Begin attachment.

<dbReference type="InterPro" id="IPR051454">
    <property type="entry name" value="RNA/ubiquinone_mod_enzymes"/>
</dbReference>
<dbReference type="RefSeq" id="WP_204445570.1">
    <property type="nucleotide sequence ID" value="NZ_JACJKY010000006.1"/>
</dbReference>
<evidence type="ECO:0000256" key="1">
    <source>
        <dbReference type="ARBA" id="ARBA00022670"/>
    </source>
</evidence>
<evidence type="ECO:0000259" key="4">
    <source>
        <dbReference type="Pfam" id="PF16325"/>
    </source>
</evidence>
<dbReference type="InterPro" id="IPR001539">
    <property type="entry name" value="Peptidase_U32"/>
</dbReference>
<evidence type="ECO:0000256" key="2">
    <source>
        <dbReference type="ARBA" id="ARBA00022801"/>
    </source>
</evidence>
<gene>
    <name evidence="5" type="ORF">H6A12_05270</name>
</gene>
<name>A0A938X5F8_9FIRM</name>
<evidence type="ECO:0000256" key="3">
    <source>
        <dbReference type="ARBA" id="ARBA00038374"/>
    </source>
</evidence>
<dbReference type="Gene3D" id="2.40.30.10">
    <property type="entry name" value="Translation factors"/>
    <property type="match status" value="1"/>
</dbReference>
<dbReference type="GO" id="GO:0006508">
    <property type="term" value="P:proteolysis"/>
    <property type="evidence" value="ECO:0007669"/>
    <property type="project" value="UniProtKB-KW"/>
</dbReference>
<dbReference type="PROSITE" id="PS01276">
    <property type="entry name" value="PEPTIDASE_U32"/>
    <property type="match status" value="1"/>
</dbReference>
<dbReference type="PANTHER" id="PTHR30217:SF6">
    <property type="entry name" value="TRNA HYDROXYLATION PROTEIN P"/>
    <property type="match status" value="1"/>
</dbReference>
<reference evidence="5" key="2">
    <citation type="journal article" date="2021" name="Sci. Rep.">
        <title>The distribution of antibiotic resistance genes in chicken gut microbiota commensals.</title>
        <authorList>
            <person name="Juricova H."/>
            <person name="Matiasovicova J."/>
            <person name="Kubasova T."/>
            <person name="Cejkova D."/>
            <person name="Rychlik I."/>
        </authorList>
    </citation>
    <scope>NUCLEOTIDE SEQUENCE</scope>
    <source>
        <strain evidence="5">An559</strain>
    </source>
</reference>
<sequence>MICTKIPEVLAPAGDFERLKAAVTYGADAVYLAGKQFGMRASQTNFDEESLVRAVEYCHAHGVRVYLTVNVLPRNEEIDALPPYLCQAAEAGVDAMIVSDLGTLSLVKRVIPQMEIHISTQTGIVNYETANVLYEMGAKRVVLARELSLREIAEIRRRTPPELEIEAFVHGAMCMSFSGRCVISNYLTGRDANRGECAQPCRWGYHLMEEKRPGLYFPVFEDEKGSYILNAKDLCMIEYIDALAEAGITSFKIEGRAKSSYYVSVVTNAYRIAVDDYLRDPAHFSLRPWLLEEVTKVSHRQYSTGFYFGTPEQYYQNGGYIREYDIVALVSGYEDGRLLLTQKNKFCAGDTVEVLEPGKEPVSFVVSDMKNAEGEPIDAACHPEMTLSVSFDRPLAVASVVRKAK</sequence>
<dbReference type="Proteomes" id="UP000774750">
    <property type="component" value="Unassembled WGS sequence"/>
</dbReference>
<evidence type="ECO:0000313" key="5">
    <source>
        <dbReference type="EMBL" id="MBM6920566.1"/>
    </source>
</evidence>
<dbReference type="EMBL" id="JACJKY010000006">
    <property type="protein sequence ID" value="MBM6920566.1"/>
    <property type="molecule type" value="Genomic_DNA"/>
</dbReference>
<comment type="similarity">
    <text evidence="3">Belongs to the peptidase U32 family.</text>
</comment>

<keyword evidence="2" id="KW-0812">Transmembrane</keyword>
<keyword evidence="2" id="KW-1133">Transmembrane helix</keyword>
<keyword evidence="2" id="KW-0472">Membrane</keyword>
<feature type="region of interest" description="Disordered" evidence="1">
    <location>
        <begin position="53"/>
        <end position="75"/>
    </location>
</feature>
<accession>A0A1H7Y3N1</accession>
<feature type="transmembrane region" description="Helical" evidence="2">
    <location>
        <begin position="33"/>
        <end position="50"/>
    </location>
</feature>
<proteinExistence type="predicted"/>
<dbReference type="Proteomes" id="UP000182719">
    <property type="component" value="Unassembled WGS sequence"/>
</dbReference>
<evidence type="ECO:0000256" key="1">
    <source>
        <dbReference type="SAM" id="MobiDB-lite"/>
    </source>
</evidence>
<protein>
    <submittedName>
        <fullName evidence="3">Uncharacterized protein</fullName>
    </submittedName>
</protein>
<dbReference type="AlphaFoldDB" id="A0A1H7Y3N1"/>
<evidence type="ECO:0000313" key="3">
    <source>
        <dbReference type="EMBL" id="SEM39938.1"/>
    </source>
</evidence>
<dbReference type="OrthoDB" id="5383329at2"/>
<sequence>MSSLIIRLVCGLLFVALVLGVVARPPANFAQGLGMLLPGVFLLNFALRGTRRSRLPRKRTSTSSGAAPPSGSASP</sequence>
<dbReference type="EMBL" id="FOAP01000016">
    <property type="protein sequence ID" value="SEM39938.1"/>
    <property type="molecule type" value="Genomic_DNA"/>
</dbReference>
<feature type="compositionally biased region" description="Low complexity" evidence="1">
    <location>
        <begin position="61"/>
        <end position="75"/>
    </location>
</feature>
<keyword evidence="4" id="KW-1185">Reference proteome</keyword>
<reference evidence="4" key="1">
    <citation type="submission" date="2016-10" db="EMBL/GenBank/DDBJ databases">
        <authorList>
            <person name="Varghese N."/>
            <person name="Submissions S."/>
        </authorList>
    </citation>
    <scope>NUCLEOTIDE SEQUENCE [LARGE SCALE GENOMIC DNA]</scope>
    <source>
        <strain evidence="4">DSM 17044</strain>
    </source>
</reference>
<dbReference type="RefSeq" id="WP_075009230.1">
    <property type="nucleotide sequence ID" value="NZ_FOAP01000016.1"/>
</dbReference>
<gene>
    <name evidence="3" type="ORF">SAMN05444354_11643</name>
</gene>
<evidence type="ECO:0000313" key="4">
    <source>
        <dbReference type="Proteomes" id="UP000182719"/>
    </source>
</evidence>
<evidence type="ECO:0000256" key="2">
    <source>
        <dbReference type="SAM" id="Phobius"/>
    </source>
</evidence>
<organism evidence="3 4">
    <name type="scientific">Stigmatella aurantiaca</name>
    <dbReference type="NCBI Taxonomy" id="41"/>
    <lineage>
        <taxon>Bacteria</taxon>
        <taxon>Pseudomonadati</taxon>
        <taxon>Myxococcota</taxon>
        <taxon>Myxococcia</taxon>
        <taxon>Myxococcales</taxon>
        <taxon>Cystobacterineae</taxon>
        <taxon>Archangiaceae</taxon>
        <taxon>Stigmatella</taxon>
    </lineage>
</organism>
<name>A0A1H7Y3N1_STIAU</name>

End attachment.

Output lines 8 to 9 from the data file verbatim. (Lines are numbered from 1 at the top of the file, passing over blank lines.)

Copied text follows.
    <source>
        <dbReference type="ARBA" id="ARBA00022670"/>